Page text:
Ask Gastromommy: Food Quantity

For this first installation of Ask Gastromommy, I am going to focus on food quantity. I’ve gotten several questions about it, such as: How much food should I give to my baby? What about when he’s older? 

corn
oatmeal

In the beginning of BLW, it’s best to offer your baby a small selection of foods. Overloading your baby with too many options can overwhelm him! In the first few months, I put only 3-4 pieces / kinds of food on his tray at a time. I always had more food ready in case he wanted it, which he almost always did. ;)

My best advice is to simply offer your baby a balanced, nutritious variety of food at every meal and let him enjoy himself freely. While your baby eats, he is learning and having fun! “A clean plate” is not the goal, nor should it ever be. It’s important for your baby to be able to eat only as much (or as little) as he wants and needs. Babies are self-regulators and can be trusted to manage their intake, just as they have done since birth with breast milk or formula. Don’t expect your baby to eat much food at first. His stomach is still quite small and needs time to adjust to digesting solids. Breast milk or formula remains as the foundation of his nutrition and solids are purely supplemental. Your baby may not eat much food at all for the first few months, and that is completely fine! He doesn’t suddenly need extra food just because he is six months old (or whenever he starts solids thereafter). Many babies are not very interested in food right at six months, or even in the few months thereafter.

As parents, all you can do is provide opportunities to explore with solids; beyond that, it is up to your baby to decide when he is ready and interested. Parents control the where, when and what – the location and timing of the meal and the food that is offered. Your baby controls how much food he eats. Again, he is a tiny, brilliant self-regulator and can be trusted to eat what he wants and needs.

Once your baby is older and more experienced with solids (normally 8 or 9+ months), it's best to offer him 3-4 foods maximum per meal. It is up to him how much, if any, of the meal he wants. Ideally, each meal should consist of a protein, a starch, a fruit and a vegetable. A balanced meal might consist of chicken, rice, pear and broccoli, for example.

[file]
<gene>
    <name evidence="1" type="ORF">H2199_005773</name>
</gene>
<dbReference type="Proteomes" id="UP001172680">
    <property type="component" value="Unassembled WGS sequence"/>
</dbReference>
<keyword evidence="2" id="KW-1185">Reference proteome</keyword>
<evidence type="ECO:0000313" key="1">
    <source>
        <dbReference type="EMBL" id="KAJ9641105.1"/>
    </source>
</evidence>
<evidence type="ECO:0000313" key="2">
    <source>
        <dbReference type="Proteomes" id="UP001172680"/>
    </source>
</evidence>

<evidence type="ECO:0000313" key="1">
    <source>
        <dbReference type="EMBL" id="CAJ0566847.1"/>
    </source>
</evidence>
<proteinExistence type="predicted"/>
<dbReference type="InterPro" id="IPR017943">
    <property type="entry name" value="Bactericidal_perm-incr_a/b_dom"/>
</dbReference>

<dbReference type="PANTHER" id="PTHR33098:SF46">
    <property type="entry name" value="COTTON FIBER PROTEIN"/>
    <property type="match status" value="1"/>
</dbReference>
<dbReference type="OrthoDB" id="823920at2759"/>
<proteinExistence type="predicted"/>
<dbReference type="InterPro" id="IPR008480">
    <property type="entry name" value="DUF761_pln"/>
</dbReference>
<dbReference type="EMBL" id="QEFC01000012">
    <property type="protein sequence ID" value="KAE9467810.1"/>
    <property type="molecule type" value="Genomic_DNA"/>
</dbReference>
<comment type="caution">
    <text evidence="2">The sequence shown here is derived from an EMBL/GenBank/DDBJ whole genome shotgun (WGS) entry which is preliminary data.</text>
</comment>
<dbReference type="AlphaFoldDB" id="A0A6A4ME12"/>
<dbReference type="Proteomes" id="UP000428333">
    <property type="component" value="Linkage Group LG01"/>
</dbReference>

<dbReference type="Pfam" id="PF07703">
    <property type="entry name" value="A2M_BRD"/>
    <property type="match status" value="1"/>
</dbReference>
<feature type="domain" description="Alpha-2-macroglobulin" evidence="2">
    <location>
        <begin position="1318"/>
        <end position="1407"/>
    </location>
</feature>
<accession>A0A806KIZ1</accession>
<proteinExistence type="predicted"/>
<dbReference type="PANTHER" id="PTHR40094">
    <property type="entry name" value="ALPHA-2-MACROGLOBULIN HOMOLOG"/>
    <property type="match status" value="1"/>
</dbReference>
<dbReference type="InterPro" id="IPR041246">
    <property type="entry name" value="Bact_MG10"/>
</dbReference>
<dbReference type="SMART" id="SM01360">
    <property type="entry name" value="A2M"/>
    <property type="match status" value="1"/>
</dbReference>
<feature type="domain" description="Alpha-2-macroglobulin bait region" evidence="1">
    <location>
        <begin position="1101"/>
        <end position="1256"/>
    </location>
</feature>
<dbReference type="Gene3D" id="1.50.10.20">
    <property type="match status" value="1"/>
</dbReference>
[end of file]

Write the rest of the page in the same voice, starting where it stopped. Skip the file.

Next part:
Why limit your baby’s options in this way, you might ask? Well, it can be a very slippery slope to cater to your baby’s or child’s preferences. For example, imagine that your baby is offered the meal described above. He doesn’t want or refuses to eat broccoli, chicken and pear; he only wants rice. Afraid that he isn’t eating “enough”, you run to the fridge and bring him some of his most preferred foods like yogurt and blueberries. This situation repeats itself at other meals, and over time, he learns that he can get what he really wants by refusing the food offered on his plate. In this scenario, parents may lose control over the what of their baby’s eating. They may end up with a very picky eater with an imbalanced diet; even worse, meals may become an awful power struggle… However, they don’t have to be! You can tell your baby or child that while he doesn’t have to eat the food on his plate (whichever food(s) he may not want), it is all that will be offered at that given meal. It is his choice how to proceed.

What if you are worried about your older baby’s or child’s food intake? Look at the big picture! It is best to consider food intake over a two-week period rather than a day to day. Just like adults, babies and children go through periods of greater and lesser hunger and interest in food. These fluctuations may depend on factors such as sleep, physical activity, health, physical / mental / emotional / social developments, stress, and transitions or changes at home or school. Given all of these elements, it seems quite reasonable that your baby or child may have days of average, increased or decreased hunger and interest in food. It is most likely a temporary, passing phase. For example, there have been brief periods when Theo ate less and showed less interest in food because he was teething or had a stuffy nose. Of course, if you are concerned that your baby’s or child’s food intake over a two-week (or greater) period is insufficient and/or imbalanced, consult with your pediatrician. 

For more information, you can refer to my All About BLW series. Parts FourFive, Six will probably be the most relevant to this post.

Please let me know if you have any questions or comments!